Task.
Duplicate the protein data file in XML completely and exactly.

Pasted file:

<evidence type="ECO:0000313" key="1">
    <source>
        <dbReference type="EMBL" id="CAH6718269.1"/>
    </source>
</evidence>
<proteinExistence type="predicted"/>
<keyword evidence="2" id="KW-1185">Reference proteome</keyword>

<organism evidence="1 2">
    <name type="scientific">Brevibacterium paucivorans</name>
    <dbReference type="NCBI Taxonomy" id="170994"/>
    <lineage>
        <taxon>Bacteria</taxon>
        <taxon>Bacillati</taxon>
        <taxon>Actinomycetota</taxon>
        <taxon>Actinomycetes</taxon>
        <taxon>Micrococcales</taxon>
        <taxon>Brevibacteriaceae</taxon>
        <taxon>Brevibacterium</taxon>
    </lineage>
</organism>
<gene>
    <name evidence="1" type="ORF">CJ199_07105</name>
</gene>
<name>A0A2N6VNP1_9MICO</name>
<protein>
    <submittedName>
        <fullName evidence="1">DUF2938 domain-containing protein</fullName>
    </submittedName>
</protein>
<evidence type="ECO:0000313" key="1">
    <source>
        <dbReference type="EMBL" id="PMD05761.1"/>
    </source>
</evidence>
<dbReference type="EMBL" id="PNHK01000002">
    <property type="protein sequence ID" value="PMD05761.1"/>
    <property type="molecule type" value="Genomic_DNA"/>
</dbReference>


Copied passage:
<evidence type="ECO:0000313" key="1">
    <source>
        <dbReference type="EMBL" id="CAH6718269.1"/>
    </source>
</evidence>
<proteinExistence type="predicted"/>
<keyword evidence="2" id="KW-1185">Reference proteome</keyword>

<organism evidence="1 2">
    <name type="scientific">Brevibacterium paucivorans</name>
    <dbReference type="NCBI Taxonomy" id="170994"/>
    <lineage>
        <taxon>Bacteria</taxon>
        <taxon>Bacillati</taxon>
        <taxon>Actinomycetota</taxon>
        <taxon>Actinomycetes</taxon>
        <taxon>Micrococcales</taxon>
        <taxon>Brevibacteriaceae</taxon>
        <taxon>Brevibacterium</taxon>
    </lineage>
</organism>
<gene>
    <name evidence="1" type="ORF">CJ199_07105</name>
</gene>
<name>A0A2N6VNP1_9MICO</name>
<protein>
    <submittedName>
        <fullName evidence="1">DUF2938 domain-containing protein</fullName>
    </submittedName>
</protein>
<evidence type="ECO:0000313" key="1">
    <source>
        <dbReference type="EMBL" id="PMD05761.1"/>
    </source>
</evidence>
<dbReference type="EMBL" id="PNHK01000002">
    <property type="protein sequence ID" value="PMD05761.1"/>
    <property type="molecule type" value="Genomic_DNA"/>
</dbReference>